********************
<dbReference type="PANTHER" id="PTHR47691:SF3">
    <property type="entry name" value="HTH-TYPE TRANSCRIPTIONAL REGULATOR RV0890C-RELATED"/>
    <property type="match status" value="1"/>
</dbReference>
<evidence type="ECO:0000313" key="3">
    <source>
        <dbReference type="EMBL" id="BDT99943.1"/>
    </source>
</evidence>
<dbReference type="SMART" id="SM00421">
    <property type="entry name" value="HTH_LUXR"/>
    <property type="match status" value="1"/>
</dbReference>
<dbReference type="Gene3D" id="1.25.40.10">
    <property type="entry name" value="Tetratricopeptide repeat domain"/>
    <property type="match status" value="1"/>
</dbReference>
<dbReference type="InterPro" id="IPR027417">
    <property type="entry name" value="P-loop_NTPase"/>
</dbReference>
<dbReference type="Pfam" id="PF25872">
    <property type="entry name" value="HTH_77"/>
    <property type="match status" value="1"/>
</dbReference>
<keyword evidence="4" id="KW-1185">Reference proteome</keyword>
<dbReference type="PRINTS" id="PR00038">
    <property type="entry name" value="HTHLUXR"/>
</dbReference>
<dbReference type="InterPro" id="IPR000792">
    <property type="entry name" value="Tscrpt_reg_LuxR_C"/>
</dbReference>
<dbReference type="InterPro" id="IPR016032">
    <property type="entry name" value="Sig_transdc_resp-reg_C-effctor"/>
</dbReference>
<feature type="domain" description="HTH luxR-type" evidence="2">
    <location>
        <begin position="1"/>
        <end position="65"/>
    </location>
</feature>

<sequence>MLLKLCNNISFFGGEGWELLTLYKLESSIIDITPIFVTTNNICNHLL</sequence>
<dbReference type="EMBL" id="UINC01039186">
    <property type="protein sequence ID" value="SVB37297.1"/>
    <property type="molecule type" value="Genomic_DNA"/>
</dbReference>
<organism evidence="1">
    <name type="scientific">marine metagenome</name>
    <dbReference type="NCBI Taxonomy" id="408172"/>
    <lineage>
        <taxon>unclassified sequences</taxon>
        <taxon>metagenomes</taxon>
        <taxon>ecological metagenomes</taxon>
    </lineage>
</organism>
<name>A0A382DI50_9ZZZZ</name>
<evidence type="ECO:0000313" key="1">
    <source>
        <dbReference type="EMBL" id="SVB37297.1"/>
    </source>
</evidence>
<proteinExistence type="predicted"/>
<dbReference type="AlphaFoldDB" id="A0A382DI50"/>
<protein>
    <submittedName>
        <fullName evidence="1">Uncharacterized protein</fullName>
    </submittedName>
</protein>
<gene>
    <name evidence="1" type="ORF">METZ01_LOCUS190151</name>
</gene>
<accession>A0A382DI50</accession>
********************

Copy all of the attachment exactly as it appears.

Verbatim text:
<dbReference type="PANTHER" id="PTHR47691:SF3">
    <property type="entry name" value="HTH-TYPE TRANSCRIPTIONAL REGULATOR RV0890C-RELATED"/>
    <property type="match status" value="1"/>
</dbReference>
<evidence type="ECO:0000313" key="3">
    <source>
        <dbReference type="EMBL" id="BDT99943.1"/>
    </source>
</evidence>
<dbReference type="SMART" id="SM00421">
    <property type="entry name" value="HTH_LUXR"/>
    <property type="match status" value="1"/>
</dbReference>
<dbReference type="Gene3D" id="1.25.40.10">
    <property type="entry name" value="Tetratricopeptide repeat domain"/>
    <property type="match status" value="1"/>
</dbReference>
<dbReference type="InterPro" id="IPR027417">
    <property type="entry name" value="P-loop_NTPase"/>
</dbReference>
<dbReference type="Pfam" id="PF25872">
    <property type="entry name" value="HTH_77"/>
    <property type="match status" value="1"/>
</dbReference>
<keyword evidence="4" id="KW-1185">Reference proteome</keyword>
<dbReference type="PRINTS" id="PR00038">
    <property type="entry name" value="HTHLUXR"/>
</dbReference>
<dbReference type="InterPro" id="IPR000792">
    <property type="entry name" value="Tscrpt_reg_LuxR_C"/>
</dbReference>
<dbReference type="InterPro" id="IPR016032">
    <property type="entry name" value="Sig_transdc_resp-reg_C-effctor"/>
</dbReference>
<feature type="domain" description="HTH luxR-type" evidence="2">
    <location>
        <begin position="1"/>
        <end position="65"/>
    </location>
</feature>

<sequence>MLLKLCNNISFFGGEGWELLTLYKLESSIIDITPIFVTTNNICNHLL</sequence>
<dbReference type="EMBL" id="UINC01039186">
    <property type="protein sequence ID" value="SVB37297.1"/>
    <property type="molecule type" value="Genomic_DNA"/>
</dbReference>
<organism evidence="1">
    <name type="scientific">marine metagenome</name>
    <dbReference type="NCBI Taxonomy" id="408172"/>
    <lineage>
        <taxon>unclassified sequences</taxon>
        <taxon>metagenomes</taxon>
        <taxon>ecological metagenomes</taxon>
    </lineage>
</organism>
<name>A0A382DI50_9ZZZZ</name>
<evidence type="ECO:0000313" key="1">
    <source>
        <dbReference type="EMBL" id="SVB37297.1"/>
    </source>
</evidence>
<proteinExistence type="predicted"/>
<dbReference type="AlphaFoldDB" id="A0A382DI50"/>
<protein>
    <submittedName>
        <fullName evidence="1">Uncharacterized protein</fullName>
    </submittedName>
</protein>
<gene>
    <name evidence="1" type="ORF">METZ01_LOCUS190151</name>
</gene>
<accession>A0A382DI50</accession>